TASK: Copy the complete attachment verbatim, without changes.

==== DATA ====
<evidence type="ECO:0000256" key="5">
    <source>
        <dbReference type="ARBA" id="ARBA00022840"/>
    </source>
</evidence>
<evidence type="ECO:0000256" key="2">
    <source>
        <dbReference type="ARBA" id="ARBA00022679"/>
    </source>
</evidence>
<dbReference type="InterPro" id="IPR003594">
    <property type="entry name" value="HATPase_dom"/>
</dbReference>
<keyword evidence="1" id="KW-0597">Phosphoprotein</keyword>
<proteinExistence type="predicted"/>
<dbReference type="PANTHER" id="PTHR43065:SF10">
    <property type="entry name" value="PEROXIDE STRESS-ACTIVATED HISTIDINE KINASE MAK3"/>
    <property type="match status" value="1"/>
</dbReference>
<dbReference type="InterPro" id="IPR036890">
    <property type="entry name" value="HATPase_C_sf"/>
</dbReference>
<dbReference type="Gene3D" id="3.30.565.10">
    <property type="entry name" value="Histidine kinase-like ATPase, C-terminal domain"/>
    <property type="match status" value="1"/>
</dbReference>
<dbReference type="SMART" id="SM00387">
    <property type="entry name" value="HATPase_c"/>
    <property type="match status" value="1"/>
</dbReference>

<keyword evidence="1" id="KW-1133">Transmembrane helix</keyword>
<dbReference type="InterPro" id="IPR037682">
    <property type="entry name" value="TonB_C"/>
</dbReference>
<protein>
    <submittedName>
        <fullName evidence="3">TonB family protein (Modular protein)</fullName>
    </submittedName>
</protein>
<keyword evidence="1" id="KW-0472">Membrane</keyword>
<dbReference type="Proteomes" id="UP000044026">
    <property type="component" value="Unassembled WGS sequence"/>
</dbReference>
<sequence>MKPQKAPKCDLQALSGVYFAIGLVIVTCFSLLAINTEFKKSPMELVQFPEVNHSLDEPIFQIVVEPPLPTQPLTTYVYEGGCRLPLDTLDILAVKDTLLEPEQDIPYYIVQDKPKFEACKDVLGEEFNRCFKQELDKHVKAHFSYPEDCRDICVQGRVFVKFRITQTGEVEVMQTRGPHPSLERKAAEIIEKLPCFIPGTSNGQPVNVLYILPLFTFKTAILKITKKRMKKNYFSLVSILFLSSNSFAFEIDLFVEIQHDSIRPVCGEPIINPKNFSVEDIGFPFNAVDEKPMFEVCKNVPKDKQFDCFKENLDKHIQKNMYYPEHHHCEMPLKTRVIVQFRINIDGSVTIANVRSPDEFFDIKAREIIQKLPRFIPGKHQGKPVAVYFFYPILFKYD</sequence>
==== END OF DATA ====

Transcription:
<evidence type="ECO:0000256" key="5">
    <source>
        <dbReference type="ARBA" id="ARBA00022840"/>
    </source>
</evidence>
<evidence type="ECO:0000256" key="2">
    <source>
        <dbReference type="ARBA" id="ARBA00022679"/>
    </source>
</evidence>
<dbReference type="InterPro" id="IPR003594">
    <property type="entry name" value="HATPase_dom"/>
</dbReference>
<keyword evidence="1" id="KW-0597">Phosphoprotein</keyword>
<proteinExistence type="predicted"/>
<dbReference type="PANTHER" id="PTHR43065:SF10">
    <property type="entry name" value="PEROXIDE STRESS-ACTIVATED HISTIDINE KINASE MAK3"/>
    <property type="match status" value="1"/>
</dbReference>
<dbReference type="InterPro" id="IPR036890">
    <property type="entry name" value="HATPase_C_sf"/>
</dbReference>
<dbReference type="Gene3D" id="3.30.565.10">
    <property type="entry name" value="Histidine kinase-like ATPase, C-terminal domain"/>
    <property type="match status" value="1"/>
</dbReference>
<dbReference type="SMART" id="SM00387">
    <property type="entry name" value="HATPase_c"/>
    <property type="match status" value="1"/>
</dbReference>

<keyword evidence="1" id="KW-1133">Transmembrane helix</keyword>
<dbReference type="InterPro" id="IPR037682">
    <property type="entry name" value="TonB_C"/>
</dbReference>
<protein>
    <submittedName>
        <fullName evidence="3">TonB family protein (Modular protein)</fullName>
    </submittedName>
</protein>
<keyword evidence="1" id="KW-0472">Membrane</keyword>
<dbReference type="Proteomes" id="UP000044026">
    <property type="component" value="Unassembled WGS sequence"/>
</dbReference>
<sequence>MKPQKAPKCDLQALSGVYFAIGLVIVTCFSLLAINTEFKKSPMELVQFPEVNHSLDEPIFQIVVEPPLPTQPLTTYVYEGGCRLPLDTLDILAVKDTLLEPEQDIPYYIVQDKPKFEACKDVLGEEFNRCFKQELDKHVKAHFSYPEDCRDICVQGRVFVKFRITQTGEVEVMQTRGPHPSLERKAAEIIEKLPCFIPGTSNGQPVNVLYILPLFTFKTAILKITKKRMKKNYFSLVSILFLSSNSFAFEIDLFVEIQHDSIRPVCGEPIINPKNFSVEDIGFPFNAVDEKPMFEVCKNVPKDKQFDCFKENLDKHIQKNMYYPEHHHCEMPLKTRVIVQFRINIDGSVTIANVRSPDEFFDIKAREIIQKLPRFIPGKHQGKPVAVYFFYPILFKYD</sequence>